‘Rush’ Review: Ron Howard Shifts Gears With a Sexy, Stylish Racing Saga

'Rush' Review: Ron Howard Shifts Gears With a Sexy, Stylish Racing Saga

Chris Hemsworth and Daniel Brühl play real-life rivals in a thrilling sports tale that's set — and looks like it was shot — in the 1970s

“Sexy” and “stylish” are not the adjectives that usually come to mind when describing the blandly middlebrow output of director Ron Howard. But whether it's the racing cars (Howard's debut effort was, after all, “Grand Theft Auto”) or the real-life daredevil drivers whose stories he's telling, “Rush” finds the filmmaker at his most electrifying.

RUSHYou'd have to go back to “Apollo 13” or even “Splash” to find Howard's filmmaking instincts, pardon the expression, firing on all cylinders the way they do here.

Set in the glamorous and exceedingly dangerous world of Formula One racing, “Rush” examines the rivalry between two of the sport's giants: James Hunt (played by Chris Hemsworth, “Thor”) of Great Britain and the Austrian-born Niki Lauda (Daniel Brühl of “Inglorious Basterds”).

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Neck-and-neck rivals on the racetrack, the two couldn't have been more different, apart from the fact that both came from distinguished families that didn't support their racing dreams. Hunt drives recklessly and fearlessly while Lauda calculates the odds and manages the risks. Lauda has an overbite and a brusque personality (a great many of the film's characters call him an a-hole at one point or other) while Hunt is sexy and charismatic.

Their rivalry begins in Formula Three racing and continues as both climb the ladder into Formula One. Lauda subverts the usual means of ascent by essentially buying his way in and then making himself invaluable by knowing how to design great racing cars, even insulting the handiwork of his eventual Ferrari sponsors to their face. Hunt follows suit, first with a posh backer (Christian McKay as Alexander Hesketh) and later with U.K. car manufacturer McLaren — per the film's version of events, Hunt all but begs the company for a second chance on the track, mainly so he can face off with Lauda again.

The men risk injury and personal loss as they devote themselves to being the best at what they do, and by the time the two are facing off at the 1976 Japan Grand Prix for the world title, they are, in best sports-movie form, competing not only against each other but also against themselves.

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Ron Howard‘s last collaboration with screenwriter Peter Morgan was “Frost/Nixon,” a movie with a bad habit of showing you, and then telling you, and sometimes even telling you again in case you missed it the first couple of times. With “Rush,” however, their storytelling has become much more streamlined and spare.

There's a minor bit of narration from both characters bookending the movie, but for the most part, the script never slows down to walk us through this world or to explain the character's motivations or to generate contrived drama. Scenes move along at a fast clip, but they communicate everything that viewers will need to know to stay engaged. Underlining the point is kept to a minimum.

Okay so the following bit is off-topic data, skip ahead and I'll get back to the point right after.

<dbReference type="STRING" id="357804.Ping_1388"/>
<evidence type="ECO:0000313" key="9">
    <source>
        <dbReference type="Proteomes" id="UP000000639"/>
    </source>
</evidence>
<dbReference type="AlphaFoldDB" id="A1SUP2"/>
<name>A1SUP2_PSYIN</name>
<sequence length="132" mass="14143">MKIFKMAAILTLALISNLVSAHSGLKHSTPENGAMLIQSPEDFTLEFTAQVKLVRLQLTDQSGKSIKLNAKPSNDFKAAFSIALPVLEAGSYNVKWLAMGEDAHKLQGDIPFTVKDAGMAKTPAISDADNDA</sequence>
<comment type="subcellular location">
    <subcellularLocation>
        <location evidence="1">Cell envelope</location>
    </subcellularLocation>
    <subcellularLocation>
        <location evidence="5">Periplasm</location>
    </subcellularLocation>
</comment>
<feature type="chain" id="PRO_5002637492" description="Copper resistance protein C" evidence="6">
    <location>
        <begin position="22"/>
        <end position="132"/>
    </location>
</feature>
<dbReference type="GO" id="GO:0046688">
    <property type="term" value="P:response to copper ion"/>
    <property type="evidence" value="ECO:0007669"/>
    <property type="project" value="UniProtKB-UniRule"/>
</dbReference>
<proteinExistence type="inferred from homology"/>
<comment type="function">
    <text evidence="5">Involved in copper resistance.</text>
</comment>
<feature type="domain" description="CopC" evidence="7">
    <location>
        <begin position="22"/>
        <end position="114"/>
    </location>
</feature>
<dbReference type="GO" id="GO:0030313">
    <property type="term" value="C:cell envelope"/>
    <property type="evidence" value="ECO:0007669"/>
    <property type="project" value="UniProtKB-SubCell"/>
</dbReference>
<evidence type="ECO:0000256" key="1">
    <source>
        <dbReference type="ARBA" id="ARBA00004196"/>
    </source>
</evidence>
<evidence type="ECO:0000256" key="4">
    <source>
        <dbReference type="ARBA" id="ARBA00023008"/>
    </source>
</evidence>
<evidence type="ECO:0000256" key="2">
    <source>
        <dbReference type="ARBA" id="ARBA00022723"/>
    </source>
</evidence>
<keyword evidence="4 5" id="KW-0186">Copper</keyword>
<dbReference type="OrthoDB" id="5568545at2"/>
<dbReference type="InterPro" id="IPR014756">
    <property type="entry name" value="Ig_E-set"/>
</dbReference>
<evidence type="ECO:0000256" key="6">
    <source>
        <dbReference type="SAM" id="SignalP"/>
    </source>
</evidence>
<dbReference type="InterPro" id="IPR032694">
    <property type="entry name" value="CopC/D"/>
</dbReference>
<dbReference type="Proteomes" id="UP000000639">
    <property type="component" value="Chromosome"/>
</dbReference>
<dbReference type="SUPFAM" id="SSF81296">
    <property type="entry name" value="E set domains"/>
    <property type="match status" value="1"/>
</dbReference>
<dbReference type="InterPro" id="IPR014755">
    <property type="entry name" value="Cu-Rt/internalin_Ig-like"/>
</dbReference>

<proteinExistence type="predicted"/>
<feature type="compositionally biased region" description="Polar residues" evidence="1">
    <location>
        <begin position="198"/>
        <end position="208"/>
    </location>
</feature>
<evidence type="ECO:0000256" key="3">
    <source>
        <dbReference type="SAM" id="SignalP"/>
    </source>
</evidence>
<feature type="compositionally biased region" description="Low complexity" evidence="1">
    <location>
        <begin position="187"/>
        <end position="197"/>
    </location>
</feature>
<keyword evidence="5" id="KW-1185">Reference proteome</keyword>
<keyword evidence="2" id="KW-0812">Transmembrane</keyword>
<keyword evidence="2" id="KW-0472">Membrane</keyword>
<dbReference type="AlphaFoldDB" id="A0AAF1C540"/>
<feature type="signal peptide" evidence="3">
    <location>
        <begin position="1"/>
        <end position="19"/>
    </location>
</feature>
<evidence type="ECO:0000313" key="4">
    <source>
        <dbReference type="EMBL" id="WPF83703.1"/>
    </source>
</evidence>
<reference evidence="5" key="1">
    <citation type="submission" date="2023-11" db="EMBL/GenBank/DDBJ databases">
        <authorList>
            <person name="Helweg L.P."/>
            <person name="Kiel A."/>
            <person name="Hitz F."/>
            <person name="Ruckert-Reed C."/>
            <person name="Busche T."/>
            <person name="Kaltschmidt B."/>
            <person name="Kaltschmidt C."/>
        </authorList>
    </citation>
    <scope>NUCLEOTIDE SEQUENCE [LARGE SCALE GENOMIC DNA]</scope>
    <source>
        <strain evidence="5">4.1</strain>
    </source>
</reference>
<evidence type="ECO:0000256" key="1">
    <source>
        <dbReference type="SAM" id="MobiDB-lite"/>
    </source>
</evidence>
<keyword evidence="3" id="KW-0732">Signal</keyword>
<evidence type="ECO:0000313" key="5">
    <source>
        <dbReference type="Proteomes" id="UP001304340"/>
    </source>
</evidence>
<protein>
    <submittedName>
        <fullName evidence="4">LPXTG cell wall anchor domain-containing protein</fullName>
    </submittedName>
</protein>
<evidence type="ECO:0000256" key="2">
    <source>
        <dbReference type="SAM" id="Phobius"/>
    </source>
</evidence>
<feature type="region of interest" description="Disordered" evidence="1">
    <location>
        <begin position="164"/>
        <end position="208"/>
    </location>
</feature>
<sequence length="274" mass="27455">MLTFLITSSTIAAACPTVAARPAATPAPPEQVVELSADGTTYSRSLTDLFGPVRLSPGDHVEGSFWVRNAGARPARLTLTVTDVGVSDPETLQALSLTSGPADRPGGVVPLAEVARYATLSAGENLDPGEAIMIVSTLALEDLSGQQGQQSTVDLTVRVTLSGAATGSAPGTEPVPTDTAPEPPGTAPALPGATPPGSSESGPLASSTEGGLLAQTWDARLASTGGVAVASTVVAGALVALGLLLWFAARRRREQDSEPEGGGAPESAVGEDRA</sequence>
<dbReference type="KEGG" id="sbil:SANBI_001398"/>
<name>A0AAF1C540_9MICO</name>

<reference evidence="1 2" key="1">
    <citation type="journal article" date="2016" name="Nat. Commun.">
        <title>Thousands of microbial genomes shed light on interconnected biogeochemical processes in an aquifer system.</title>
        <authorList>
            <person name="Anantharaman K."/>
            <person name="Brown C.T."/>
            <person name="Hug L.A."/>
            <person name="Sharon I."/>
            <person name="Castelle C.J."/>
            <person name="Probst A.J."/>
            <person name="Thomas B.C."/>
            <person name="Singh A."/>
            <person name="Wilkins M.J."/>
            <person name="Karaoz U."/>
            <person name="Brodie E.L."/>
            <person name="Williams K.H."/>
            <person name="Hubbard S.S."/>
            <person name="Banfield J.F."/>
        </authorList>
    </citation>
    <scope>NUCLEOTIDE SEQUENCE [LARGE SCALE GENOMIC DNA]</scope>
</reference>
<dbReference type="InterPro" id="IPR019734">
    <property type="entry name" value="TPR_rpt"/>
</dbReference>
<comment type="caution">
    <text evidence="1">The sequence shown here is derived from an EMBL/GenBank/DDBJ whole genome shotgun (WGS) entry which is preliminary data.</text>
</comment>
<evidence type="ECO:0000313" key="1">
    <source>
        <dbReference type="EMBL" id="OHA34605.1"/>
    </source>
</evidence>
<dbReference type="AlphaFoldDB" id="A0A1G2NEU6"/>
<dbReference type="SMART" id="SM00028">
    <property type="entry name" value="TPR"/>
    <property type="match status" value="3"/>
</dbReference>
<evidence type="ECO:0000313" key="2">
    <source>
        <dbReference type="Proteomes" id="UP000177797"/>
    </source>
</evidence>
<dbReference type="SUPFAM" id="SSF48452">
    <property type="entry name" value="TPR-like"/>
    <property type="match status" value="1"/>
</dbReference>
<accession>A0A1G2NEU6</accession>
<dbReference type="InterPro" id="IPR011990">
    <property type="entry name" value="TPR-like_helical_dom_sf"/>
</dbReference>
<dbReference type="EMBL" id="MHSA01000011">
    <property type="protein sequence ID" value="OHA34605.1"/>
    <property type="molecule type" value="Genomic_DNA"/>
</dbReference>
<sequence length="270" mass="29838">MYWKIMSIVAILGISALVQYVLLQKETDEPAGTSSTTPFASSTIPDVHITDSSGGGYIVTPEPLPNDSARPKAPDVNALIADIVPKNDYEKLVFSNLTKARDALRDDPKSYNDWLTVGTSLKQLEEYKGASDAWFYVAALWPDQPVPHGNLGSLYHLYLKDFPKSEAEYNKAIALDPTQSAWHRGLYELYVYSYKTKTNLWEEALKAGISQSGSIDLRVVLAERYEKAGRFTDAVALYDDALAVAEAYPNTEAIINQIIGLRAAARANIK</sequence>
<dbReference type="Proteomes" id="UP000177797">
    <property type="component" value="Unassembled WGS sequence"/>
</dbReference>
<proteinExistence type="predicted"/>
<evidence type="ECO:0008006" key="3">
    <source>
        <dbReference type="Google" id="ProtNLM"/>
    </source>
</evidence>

The look of “Rush” is extraordinary, from the frequent use of close-ups (which turn the big and noisy sport of auto racing into something intimate) to the filtered, grainy cinematography that makes the movie appear as though it had been filmed in the mid-1970s, when most of it takes place.

Director of photography Anthony Dod Mantle (who already has one of 2013's best-shot films under his belt with “Trance”) deserves the lion's share of the credit, but the period details are perfection, thanks to the work of countless set dressers, hair and makeup people, and an army of digital wizards who no doubt had to erase satellite dishes and other contemporary anachronisms.

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The film belongs to Brühl and Hemsworth, but there are some choice moments for Alexandra Maria Lara (“The Reader,” “Control”) and Olivia Wilde as Lauda and Hunt's respective spouses. They, too, look like they just stepped out of 1975, but lucky for them and for us, the movie offers some progressive gender politics: both of these women understand their husbands’ need to cheat death on a regular basis, and neither clutches a hanky and tearfully begs their man to stay home and find a less risky line of work.

As for the male stars of “Rush,” they recall the line about how Ginger Rogers gave Fred Astaire sex, and he gave her class. Hemsworth's matinee idol mug gets the prime placement on the U.S. poster, and he opens the film with a naked romp through the apartment of a turned-on nurse who has just sewn up one of his wounds. If Brühl doesn't give the movie class, exactly, he does give it a heart and a brain, taking a character who races not for girls and glory but for the love of the sport and making him someone we care about and respect.

Neither character is stricken with one-dimensionality, however — we get to see the vulnerability beneath Hunt's bravado and the charm hidden with Lauda's determination.

The movie might have benefited from a tweak or two, whether in tightening the pacing of the third act or dialing down Hans Zimmer's overblown score a notch, but overall “Rush” is an exhilarating surprise from a director who's been playing it safe for most of his career. Like his heroes, he takes a risk and wins.